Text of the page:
| Conclusion|| |
In conclusion, our results confirm some of the reported disadvantages of performing supplemental screening with breast ultrasound, in particular the high false-positive rate and a relatively high rate of short interval follow-up, and support the expressed opinions that caution should be exercised when recommending supplemental screening with hand-held bilateral breast ultrasound for all asymptomatic women with dense breast tissue without taking into account other risk factors, the expected large number of women who would undergo this additional test, and the added costs to the health care system.,,,,
The authors would like to acknowledge medical students Mohammed Ezuddin, Jessica Schmidtman and Rachel Franklyn for their help with data collection.
Financial support and sponsorship
Conflicts of interest
There are no conflicts of interest.
| References|| |
Breast Imaging Reporting and Data System. 4th
ed. Reston: American College of Radiology; 2003.
Carney PA, Miglioretti DL, Yankaskas BC, Kerlikowske K, Rosenberg R, Rutter CM, et al
. Individual and combined effects of age, breast density, and hormone replacement therapy use on the accuracy of screening mammography. Ann Intern Med 2003;138:168-75.
Boyd NF, Guo H, Martin LJ, Sun L, Stone J, Fishell E, et al
. Mammographic density and the risk and detection of breast cancer. N Engl J Med 2007;356:227-36.
Tice JA, Cummings SR, Smith-Bindman R, Ichikawa L, Barlow WE, Kerlikowske K. Using clinical factors and mammographic breast density to estimate breast cancer risk: Development and validation of a new predictive model. Ann Intern Med 2008;148:337-47.
Pisano ED, Gatsonis C, Hendrick E, Yaffe M, Baum JK, Acharyya S, et al
. Digital Mammographic Imaging Screening Trial (DMIST) Investigators Group. Diagnostic performance of digital versus film mammography for breast-cancer screening. N Engl J Med 2005;353:1773-83.
Kaplan SS. Clinical utility of bilateral whole-breast US in the evaluation of women with dense breast tissue. Radiology 2001;221:641-9.
Kolb TM, Lichy J, Newhouse JH. Comparison of the performance of screening mammography, physical examination, and US and evaluation of factors that influence them: An analysis of 27,825 patient evaluations. Radiology 2002;225:165-75.
Crystal P, Strano SD, Shcharynski S, Koretz MJ. Using sonography to screen women with mammographically dense breasts. AJR Am J Roentgenol 2003;181:177-82.
Berg WA, Blume JD, Cormack JB, Mendelson EB, Lehrer D, Böhm-Vélez M, et al
. Combined screening with ultrasound and mammography vs mammography alone in women at elevated risk of breast cancer. JAMA 2008;299:2151-63.
Berg WA, Zhang Z, Lehrer D, Jong RA, Pisano ED, Barr RG, et al
. Detection of breast cancer with addition of annual screening ultrasound or a single screening MRI to mammography in women with elevated breast cancer risk. JAMA 2012;307:1394-404.
Corsetti V, Houssami N, Ghirardi M, Ferrari A, Speziani M, Bellarosa S, et al
. Evidence of the effect of adjunct ultrasound screening in women with mammography-negative dense breasts: Interval breast cancers at 1 year follow-up. Eur J Cancer 2011;47:1021-6.
Hooley RJ, Greenberg KL, Stackhouse RM, Geisel JL, Butler RS, Philpotts LE. Screening US in patients with mammographically dense breasts: Initial experience with Connecticut Public Act 09-41. Radiology 2012;265:59-69.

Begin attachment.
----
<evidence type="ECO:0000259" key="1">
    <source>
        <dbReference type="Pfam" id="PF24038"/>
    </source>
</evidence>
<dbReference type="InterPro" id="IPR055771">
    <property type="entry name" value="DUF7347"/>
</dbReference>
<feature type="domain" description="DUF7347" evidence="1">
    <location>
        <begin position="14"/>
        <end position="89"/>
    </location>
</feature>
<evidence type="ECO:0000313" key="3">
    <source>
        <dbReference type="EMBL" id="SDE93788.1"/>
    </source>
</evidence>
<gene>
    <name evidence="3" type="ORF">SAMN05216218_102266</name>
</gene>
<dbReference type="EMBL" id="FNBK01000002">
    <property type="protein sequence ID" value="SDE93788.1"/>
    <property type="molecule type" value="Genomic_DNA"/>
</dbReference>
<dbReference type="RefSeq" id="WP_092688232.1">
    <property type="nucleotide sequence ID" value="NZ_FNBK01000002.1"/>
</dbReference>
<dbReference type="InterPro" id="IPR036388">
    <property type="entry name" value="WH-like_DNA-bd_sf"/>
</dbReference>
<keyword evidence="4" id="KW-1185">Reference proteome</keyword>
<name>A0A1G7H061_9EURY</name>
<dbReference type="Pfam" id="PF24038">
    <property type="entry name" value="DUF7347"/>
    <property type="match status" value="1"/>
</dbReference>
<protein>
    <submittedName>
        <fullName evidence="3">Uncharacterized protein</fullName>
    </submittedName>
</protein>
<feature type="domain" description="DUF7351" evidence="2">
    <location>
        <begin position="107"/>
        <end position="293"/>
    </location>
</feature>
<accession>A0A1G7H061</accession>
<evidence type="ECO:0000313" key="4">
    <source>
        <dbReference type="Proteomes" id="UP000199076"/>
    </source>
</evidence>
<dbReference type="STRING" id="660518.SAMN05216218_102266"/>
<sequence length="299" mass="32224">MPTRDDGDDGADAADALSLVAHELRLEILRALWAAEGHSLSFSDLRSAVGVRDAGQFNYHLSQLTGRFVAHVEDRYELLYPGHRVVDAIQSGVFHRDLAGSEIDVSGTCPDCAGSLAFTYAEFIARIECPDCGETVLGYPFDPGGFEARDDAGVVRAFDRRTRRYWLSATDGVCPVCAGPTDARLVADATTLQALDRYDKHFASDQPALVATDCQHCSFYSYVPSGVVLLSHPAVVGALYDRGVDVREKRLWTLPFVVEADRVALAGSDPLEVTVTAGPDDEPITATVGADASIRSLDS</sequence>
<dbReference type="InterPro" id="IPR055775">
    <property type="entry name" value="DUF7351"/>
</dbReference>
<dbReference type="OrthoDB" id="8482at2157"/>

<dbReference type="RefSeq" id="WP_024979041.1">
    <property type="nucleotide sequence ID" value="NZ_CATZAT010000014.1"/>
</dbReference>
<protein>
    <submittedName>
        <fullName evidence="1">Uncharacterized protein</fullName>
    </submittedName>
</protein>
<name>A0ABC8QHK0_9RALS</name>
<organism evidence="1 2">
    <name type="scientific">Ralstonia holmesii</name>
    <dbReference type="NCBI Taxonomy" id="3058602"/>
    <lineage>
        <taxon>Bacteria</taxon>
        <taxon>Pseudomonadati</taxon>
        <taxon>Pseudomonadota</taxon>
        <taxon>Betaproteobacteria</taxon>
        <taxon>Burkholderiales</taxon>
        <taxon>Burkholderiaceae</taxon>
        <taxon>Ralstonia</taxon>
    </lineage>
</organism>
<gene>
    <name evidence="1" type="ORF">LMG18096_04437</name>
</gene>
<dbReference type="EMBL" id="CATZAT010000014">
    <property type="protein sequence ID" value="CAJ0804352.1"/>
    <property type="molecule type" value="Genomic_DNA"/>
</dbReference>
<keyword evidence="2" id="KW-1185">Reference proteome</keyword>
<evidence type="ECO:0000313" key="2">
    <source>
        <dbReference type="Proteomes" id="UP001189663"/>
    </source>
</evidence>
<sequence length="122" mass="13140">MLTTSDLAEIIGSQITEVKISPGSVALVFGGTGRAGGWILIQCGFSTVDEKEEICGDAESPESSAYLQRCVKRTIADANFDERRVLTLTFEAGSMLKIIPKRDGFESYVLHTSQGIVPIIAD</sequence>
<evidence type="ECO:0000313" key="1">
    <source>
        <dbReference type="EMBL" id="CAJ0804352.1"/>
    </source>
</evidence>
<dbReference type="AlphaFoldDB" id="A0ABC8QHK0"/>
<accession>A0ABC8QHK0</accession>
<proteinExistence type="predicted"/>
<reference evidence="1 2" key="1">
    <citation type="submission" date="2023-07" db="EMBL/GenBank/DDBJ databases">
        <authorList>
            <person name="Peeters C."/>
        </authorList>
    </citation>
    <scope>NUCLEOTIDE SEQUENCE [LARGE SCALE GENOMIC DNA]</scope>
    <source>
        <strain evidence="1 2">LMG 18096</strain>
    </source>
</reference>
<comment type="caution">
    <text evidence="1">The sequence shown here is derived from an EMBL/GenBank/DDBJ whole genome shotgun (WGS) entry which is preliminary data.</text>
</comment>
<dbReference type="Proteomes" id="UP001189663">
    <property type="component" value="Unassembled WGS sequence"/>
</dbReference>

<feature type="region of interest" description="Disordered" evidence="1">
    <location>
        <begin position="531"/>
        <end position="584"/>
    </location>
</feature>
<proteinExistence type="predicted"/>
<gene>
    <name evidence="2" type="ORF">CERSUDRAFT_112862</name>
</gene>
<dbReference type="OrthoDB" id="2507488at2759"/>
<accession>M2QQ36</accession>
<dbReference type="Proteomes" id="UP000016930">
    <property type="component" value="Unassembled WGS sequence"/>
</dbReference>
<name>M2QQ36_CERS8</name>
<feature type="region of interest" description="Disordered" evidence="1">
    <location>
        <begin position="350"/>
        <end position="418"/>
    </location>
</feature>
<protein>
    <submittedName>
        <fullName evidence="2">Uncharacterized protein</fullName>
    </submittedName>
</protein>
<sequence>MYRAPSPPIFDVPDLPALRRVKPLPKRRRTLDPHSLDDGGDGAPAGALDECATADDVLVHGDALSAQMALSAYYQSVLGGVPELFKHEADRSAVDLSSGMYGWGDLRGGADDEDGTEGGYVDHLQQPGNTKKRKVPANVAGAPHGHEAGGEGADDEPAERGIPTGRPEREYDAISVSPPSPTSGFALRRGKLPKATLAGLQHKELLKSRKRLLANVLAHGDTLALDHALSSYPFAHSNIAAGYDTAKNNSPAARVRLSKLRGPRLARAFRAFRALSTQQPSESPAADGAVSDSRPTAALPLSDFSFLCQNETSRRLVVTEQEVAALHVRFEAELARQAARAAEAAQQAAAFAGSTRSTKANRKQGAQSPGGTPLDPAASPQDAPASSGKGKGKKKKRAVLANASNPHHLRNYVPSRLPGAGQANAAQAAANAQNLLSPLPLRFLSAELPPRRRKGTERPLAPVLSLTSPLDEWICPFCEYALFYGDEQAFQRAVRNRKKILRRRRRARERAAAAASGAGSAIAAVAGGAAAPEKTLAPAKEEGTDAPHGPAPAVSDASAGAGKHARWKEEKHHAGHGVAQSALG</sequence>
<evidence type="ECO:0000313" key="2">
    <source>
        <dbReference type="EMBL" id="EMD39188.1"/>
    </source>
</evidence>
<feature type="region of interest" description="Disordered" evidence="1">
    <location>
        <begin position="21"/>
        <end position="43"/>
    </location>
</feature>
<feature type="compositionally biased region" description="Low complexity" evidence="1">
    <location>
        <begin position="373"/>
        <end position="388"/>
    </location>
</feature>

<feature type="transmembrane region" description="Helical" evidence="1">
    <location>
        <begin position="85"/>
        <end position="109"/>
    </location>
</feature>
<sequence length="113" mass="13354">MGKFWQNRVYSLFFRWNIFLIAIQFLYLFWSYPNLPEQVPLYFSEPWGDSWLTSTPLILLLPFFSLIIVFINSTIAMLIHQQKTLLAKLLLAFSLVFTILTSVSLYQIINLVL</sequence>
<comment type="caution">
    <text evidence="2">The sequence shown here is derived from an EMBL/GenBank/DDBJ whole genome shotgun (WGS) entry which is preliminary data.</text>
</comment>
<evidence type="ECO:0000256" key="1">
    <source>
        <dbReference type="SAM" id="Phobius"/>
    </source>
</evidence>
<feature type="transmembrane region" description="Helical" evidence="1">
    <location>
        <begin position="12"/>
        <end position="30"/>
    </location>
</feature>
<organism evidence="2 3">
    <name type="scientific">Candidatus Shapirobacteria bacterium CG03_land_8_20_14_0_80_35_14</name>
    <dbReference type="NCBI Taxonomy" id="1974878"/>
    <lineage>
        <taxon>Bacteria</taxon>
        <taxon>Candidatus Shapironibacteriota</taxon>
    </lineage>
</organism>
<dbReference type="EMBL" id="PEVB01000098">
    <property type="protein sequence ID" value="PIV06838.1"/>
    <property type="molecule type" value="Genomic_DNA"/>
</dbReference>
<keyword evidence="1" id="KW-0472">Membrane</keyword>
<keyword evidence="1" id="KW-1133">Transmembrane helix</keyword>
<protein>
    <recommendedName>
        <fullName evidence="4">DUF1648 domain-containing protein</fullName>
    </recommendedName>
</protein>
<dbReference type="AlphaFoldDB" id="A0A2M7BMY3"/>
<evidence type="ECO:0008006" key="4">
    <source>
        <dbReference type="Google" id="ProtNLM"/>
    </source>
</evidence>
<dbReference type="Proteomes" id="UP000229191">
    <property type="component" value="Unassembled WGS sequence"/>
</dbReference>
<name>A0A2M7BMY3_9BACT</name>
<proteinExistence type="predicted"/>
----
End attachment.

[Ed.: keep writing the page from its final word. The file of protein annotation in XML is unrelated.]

Leong LC, Gogna A, Pant R, Ng FC, Sim LS. Supplementary breast ultrasound screening in Asian women with negative but dense mammograms-A pilot study. Ann Acad Med Singapore 2012;41:432-9.
Youk JH, Kim EK, Kim MJ, Kwak JY, Son EJ. Performance of hand-held whole-breast ultrasound based on BI-RADS in women with mammographically negative dense breast. Eur Radiol 2011;21:667-75.
Brancato B, Bonardi R, Catarzi S, Iacconi C, Risso G, Taschini R, et al
. Negligible advantages and excess costs of routine addition of breast ultrasonography to mammography in dense breasts. Tumori 2007;93:562-6.
Girardi V, Tonegutti M, Ciatto S, Bonetti F. Breast ultrasound in 22,131 asymptomatic women with negative mammography. Breast 2013;22:806-9.
Parris T, Wakefield D, Frimmer H. Real world performance of screening breast ultrasound following enactment of Connecticut Bill 458. Breast J 2013;19:64-70.
Weigert J, Steenbergen S. The Connecticut experiment: The role of ultrasound in the screening of women with dense breasts. Breast J 2012;18:517-22.
Sprague BL, Gangnon RE, Burt V, Trentham-Dietz A, Hampton JM, Wellman RD, et al
. Prevalence of mammographically dense breasts in the United States. J Natl Cancer Inst 2014;106.
Kopans DB. Basic physics and doubts about relationship between mammographically determined tissue density and breast cancer risk. Radiology 2008;246:348-53.
Lee CH. Radiologic Screening for Breast Cancer: Current Controversies. Curr Radiol Rep 2014;2:34.
Lauby-Secretan B, Scoccianti C, Loomis D, Benbrahim-Tallaa L, Bouvard V, Bianchini F, et al
. International Agency for Research on Cancer Handbook Working Group. Breast-cancer screening--viewpoint of the IARC Working Group. N Engl J Med 2015;372:2353-8.
Sprague BL, Stout NK, Schechter C, van Ravesteyn NT, Cevik M, Alagoz O, et al
. Benefits, harms, and cost-effectiveness of supplemental ultrasonography screening for women with dense breasts. Ann Intern Med 2015;162:157-66.
Kerlikowske K, Zhu W, Tosteson AN, Sprague BL, Tice JA, Lehman CD, et al
. Breast Cancer Surveillance Consortium. Identifying women with dense breasts at high risk for interval cancer: A cohort study. Ann Intern Med 2015;162:673-81.
Dr. Geetika A Klevos
Department of Radiology, Mammography Division, Sylvester Comprehensive Cancer Center, University of Miami Hospital and Clinics, Miami, Florida
Source of Support: None, Conflict of Interest: None
[Figure 1], [Figure 2], [Figure 3], [Figure 4], [Figure 5], [Figure 6], [Figure 7]
[Table 1], [Table 2]